Perfectionist Liberalism and the Legitimacy of International Law
Wojciech Sadurski, Michael Sevel, and Kevin Walton (eds), "Legitimacy: The State and Beyond", Oxford University Press, 2019
28 Pages Posted: 15 Aug 2018 Last revised: 18 Apr 2019
Date Written: August 15, 2018
This paper explores the prospects and problems of extending Joseph Raz’s perfectionist liberalism to the justification of international law and institutions. For example, in extending value pluralism to the international arena, how may international organizations pursue the ideal of (personal) autonomy in an analogous way as the perfectionist liberal state, in regards to its own citizens? Does the same principle of toleration of a wide range of valuable social forms of life extend to how international institutions develop and apply norms across and within states, especially international courts which adjudicate disputes across a diversity of cultures and communities? The paper explores ways to approach these questions, and outlines reasons for preferring such an approach to Rawlsian approaches, which rely on an implausible doctrine of respect for persons. More generally, the paper aims to extend the full extent of Raz’s political philosophy to questions of international law, whereas writers, over the last decade, have drawn primarily on his much-discussed theory of political authority to explain international legal phenomena.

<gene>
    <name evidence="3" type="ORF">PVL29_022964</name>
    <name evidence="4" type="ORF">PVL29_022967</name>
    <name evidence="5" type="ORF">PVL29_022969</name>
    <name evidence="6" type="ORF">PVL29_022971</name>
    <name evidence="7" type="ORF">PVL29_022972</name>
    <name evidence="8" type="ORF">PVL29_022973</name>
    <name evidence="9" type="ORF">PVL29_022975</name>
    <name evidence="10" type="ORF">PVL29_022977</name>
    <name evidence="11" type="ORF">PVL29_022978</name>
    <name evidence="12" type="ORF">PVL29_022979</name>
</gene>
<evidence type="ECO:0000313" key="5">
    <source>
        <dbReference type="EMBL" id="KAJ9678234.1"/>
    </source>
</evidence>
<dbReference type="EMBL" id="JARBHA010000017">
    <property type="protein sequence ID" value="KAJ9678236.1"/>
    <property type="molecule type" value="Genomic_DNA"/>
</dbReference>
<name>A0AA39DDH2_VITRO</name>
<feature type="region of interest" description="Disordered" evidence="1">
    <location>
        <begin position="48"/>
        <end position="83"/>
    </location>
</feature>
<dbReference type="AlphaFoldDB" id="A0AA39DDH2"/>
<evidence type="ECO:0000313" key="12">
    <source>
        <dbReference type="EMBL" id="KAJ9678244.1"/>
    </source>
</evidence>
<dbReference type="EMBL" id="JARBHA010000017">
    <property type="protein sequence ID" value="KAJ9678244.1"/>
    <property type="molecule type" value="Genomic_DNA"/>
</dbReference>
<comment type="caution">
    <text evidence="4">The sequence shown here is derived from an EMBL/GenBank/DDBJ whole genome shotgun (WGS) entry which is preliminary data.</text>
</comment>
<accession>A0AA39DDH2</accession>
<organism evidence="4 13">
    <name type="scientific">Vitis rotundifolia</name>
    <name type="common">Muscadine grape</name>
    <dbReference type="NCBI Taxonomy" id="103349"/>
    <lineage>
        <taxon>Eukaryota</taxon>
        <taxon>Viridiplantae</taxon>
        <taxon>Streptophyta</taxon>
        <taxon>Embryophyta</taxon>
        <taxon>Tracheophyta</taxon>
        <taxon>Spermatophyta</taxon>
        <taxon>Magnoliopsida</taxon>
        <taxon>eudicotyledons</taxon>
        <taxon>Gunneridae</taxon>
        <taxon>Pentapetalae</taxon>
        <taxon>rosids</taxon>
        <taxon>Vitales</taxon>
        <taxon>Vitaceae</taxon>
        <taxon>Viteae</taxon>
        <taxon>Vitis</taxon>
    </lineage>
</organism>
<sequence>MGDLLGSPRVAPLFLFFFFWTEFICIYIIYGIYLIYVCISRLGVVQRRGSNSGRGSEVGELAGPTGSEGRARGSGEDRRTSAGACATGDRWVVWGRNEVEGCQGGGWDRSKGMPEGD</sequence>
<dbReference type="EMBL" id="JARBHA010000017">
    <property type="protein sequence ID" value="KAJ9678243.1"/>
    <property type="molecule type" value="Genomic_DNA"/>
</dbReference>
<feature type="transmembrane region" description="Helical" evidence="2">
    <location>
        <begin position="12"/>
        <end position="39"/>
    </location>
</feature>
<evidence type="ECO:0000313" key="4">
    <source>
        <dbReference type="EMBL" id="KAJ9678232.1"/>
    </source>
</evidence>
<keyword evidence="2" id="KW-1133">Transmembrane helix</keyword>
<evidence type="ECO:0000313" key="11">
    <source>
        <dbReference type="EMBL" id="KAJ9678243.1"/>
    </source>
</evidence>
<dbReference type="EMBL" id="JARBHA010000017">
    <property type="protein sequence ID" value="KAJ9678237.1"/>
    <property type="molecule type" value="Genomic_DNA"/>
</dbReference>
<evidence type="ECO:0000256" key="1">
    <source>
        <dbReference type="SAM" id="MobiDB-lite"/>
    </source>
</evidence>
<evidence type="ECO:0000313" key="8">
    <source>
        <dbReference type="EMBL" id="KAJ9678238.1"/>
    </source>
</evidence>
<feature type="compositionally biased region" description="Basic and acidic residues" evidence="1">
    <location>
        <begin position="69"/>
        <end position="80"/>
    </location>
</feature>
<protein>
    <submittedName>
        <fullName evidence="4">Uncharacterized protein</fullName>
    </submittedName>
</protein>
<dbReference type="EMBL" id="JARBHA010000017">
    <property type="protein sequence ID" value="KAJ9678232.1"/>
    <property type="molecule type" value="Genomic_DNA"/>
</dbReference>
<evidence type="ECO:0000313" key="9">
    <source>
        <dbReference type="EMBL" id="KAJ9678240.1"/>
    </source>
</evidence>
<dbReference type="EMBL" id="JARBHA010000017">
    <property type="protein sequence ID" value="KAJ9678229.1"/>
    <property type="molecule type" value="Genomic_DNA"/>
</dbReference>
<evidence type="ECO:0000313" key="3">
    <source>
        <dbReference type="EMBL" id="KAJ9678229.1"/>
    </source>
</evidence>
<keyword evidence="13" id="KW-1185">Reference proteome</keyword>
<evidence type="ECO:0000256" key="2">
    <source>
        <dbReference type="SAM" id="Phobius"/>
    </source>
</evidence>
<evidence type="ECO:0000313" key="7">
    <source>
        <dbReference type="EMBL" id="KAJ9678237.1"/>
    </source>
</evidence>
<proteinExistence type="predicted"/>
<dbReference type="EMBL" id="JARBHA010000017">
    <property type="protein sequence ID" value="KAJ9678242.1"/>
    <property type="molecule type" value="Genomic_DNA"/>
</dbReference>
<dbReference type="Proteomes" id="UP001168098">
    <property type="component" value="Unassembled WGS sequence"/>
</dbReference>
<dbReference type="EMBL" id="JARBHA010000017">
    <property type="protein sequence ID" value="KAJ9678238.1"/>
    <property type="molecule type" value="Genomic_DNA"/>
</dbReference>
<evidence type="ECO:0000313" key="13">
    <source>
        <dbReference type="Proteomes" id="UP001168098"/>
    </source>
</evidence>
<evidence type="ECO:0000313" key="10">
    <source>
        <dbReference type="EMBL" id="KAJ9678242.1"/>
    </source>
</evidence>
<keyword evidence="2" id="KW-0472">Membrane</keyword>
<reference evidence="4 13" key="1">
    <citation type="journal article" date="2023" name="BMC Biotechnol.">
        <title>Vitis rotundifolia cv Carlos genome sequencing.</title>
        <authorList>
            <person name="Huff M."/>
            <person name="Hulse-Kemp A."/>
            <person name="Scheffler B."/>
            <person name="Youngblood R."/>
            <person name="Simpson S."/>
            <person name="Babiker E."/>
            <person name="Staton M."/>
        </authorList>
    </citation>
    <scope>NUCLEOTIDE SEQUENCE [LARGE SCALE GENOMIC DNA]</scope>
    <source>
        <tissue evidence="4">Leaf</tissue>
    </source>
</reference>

Keywords: Legitimacy, International Law, Liberalism, Perfectionism, Joseph Raz, Rawls
JEL Classification: K00, K10, K30, K33, K40, K42
Suggested Citation: Suggested Citation